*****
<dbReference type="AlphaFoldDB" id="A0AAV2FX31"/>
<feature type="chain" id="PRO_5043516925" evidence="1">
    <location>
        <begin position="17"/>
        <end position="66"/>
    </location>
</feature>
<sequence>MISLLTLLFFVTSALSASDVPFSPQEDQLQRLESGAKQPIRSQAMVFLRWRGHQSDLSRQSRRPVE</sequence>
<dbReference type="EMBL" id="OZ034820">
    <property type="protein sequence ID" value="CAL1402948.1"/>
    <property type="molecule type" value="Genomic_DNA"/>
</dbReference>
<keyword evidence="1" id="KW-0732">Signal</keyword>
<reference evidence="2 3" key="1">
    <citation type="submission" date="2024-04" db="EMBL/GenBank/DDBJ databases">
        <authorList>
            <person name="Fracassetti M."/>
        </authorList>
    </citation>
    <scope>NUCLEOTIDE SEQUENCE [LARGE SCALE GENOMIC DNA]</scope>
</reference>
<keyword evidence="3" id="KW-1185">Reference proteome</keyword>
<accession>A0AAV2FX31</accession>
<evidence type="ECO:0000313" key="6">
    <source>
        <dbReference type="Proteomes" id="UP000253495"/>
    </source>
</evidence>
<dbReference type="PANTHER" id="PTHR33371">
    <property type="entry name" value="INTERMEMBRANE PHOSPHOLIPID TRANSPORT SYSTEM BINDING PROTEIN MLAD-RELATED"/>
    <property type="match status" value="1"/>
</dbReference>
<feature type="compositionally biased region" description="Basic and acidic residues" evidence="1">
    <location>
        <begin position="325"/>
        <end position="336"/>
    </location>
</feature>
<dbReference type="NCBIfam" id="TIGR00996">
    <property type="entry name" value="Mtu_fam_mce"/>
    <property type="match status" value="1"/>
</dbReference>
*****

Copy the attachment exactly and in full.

<dbReference type="AlphaFoldDB" id="A0AAV2FX31"/>
<feature type="chain" id="PRO_5043516925" evidence="1">
    <location>
        <begin position="17"/>
        <end position="66"/>
    </location>
</feature>
<sequence>MISLLTLLFFVTSALSASDVPFSPQEDQLQRLESGAKQPIRSQAMVFLRWRGHQSDLSRQSRRPVE</sequence>
<dbReference type="EMBL" id="OZ034820">
    <property type="protein sequence ID" value="CAL1402948.1"/>
    <property type="molecule type" value="Genomic_DNA"/>
</dbReference>
<keyword evidence="1" id="KW-0732">Signal</keyword>
<reference evidence="2 3" key="1">
    <citation type="submission" date="2024-04" db="EMBL/GenBank/DDBJ databases">
        <authorList>
            <person name="Fracassetti M."/>
        </authorList>
    </citation>
    <scope>NUCLEOTIDE SEQUENCE [LARGE SCALE GENOMIC DNA]</scope>
</reference>
<keyword evidence="3" id="KW-1185">Reference proteome</keyword>
<accession>A0AAV2FX31</accession>
<evidence type="ECO:0000313" key="6">
    <source>
        <dbReference type="Proteomes" id="UP000253495"/>
    </source>
</evidence>
<dbReference type="PANTHER" id="PTHR33371">
    <property type="entry name" value="INTERMEMBRANE PHOSPHOLIPID TRANSPORT SYSTEM BINDING PROTEIN MLAD-RELATED"/>
    <property type="match status" value="1"/>
</dbReference>
<feature type="compositionally biased region" description="Basic and acidic residues" evidence="1">
    <location>
        <begin position="325"/>
        <end position="336"/>
    </location>
</feature>
<dbReference type="NCBIfam" id="TIGR00996">
    <property type="entry name" value="Mtu_fam_mce"/>
    <property type="match status" value="1"/>
</dbReference>